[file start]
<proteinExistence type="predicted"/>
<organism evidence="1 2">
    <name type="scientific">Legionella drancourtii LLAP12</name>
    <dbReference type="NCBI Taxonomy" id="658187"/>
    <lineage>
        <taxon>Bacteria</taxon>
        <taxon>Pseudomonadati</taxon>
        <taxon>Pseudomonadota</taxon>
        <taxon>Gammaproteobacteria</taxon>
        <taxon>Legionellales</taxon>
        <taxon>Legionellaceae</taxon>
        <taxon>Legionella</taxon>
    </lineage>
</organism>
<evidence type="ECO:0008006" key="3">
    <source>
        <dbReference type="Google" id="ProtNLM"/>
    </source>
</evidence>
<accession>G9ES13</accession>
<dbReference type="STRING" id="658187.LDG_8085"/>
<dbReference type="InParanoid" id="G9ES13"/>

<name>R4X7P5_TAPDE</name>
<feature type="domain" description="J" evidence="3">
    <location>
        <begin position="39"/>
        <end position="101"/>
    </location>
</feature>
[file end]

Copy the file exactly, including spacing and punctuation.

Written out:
<proteinExistence type="predicted"/>
<organism evidence="1 2">
    <name type="scientific">Legionella drancourtii LLAP12</name>
    <dbReference type="NCBI Taxonomy" id="658187"/>
    <lineage>
        <taxon>Bacteria</taxon>
        <taxon>Pseudomonadati</taxon>
        <taxon>Pseudomonadota</taxon>
        <taxon>Gammaproteobacteria</taxon>
        <taxon>Legionellales</taxon>
        <taxon>Legionellaceae</taxon>
        <taxon>Legionella</taxon>
    </lineage>
</organism>
<evidence type="ECO:0008006" key="3">
    <source>
        <dbReference type="Google" id="ProtNLM"/>
    </source>
</evidence>
<accession>G9ES13</accession>
<dbReference type="STRING" id="658187.LDG_8085"/>
<dbReference type="InParanoid" id="G9ES13"/>

<name>R4X7P5_TAPDE</name>
<feature type="domain" description="J" evidence="3">
    <location>
        <begin position="39"/>
        <end position="101"/>
    </location>
</feature>